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Ben Stokes: The technical side of the perfect all-rounder

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Roar Rookie
7th August, 2020

Ben Stokes has made it a habit of making up headlines.

With his astonishing match-winning skill, his reputation is getting higher and higher. Furthermore, the mature cricketer is getting inflated with his exceptional ability to read match situations.

Right from his debut until shouldering the England cricket team now, it was a battle of strong character to prove himself.

“As far as I am concerned, Stokes is better than [Ian] Botham,” said Allan Lamb.

“As a batsman, on current form, Stokes is as good as [Virat] Kohli, Steve Smith and Kane Williamson. On the bowling front, Beefy was ahead, but Stokes has the ability to make something happen when the team needs the most.”

Yes, it’s his batting that pulled the limelight over him. His adventurous innings in the last English summer has made him a superhero among cricket fans. In another point of view, it is his batting heroics that gives us the curiosity to look over his bowling skills.

From a batsman’s point of view, England is the most robust place to bat on. You have to allow the ball inside to manage the English swinging conditions. You have to change your way of batting to play red-ball cricket in England.

But in the case of Ben Stokes, he is lucky to find England as his home. He would have got so much experience with the natural conditions of English soil. So playing in England is not rocket science for the Durham all-rounder.

For a player like Stokes, who loves to play fast bowling, the seam-favoured pitches of South Africa, Australia and New Zealand will be helping him more with the extra pace they produce. Therefore, the future tours to other English-speaking countries won’t be a bigger test for the groomed Stokes.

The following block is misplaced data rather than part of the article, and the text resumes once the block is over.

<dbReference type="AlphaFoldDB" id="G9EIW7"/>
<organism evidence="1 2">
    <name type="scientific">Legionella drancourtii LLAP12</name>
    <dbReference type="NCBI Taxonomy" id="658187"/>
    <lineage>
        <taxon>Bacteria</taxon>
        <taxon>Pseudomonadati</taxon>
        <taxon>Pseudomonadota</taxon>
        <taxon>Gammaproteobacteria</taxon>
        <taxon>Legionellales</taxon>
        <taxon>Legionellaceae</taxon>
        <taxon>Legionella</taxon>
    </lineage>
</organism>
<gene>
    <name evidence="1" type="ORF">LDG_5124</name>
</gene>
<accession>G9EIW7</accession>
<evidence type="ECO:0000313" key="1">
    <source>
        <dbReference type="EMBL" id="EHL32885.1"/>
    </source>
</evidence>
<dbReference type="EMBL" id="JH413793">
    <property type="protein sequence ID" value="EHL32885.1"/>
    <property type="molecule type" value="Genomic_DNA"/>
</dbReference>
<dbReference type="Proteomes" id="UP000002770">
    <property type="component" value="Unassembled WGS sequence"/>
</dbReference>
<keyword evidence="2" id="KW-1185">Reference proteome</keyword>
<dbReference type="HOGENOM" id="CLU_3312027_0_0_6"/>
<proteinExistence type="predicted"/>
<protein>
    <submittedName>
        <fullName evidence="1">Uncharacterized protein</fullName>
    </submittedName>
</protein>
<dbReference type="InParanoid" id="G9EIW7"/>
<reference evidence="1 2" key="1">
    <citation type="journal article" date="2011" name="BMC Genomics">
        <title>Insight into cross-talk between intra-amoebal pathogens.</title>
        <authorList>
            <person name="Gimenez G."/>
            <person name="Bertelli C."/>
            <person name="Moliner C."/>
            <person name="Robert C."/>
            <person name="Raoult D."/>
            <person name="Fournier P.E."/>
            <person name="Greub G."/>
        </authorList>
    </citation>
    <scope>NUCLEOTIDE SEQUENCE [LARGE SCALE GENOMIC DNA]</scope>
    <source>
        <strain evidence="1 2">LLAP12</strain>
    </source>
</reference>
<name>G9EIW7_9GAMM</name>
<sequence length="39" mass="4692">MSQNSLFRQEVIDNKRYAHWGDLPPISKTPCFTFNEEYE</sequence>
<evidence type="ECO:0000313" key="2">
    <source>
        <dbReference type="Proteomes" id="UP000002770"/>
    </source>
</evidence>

More the speed, more the boom from the sweet spot of his sword.

Ben Stokes celebrates winning the third Ashes Test

(Gareth Copley/Getty Images)

“What we witnessed on Sunday wasn’t a fluke,” Moeen Ali said about the historic knock of Ben Stokes against Australia in the Headingley Test of 2019.

“It was the result of the hard work I mentioned. Seriously, you will not find a cricketer more dedicated to self improvement. He trains at 100 miles per hour and is just unrelenting with it. And over time it has made him into the player you see today.”

This way of practising against fast bowling had made him more comfortable in the middle. Consequently, he can have a clear sight of the steaming fast deliveries that come towards him.

Most of the English batsmen are good at facing fast bowling. But Stokes stands alone with his brave bat swing. Even the bouncers are negotiated without any hesitation.

The trigger movement
One more factor that bolsters the stupendous batting of Stokes is his trigger movement, mainly his walk down the pitch while the bowler makes the jump.

This walk gives him chances to distract the rhythm of the bowler. And as a consequence, the trigger down the pitch forces the bowlers to change the length they used to bowl.


Another way of the shuffle is getting behind the crease that provides him enough room to chance his arm for his favourite pull or cut shots.

Fluency in the shot-making makes the leftie handle the shuffle with confidence successfully.

Against the spin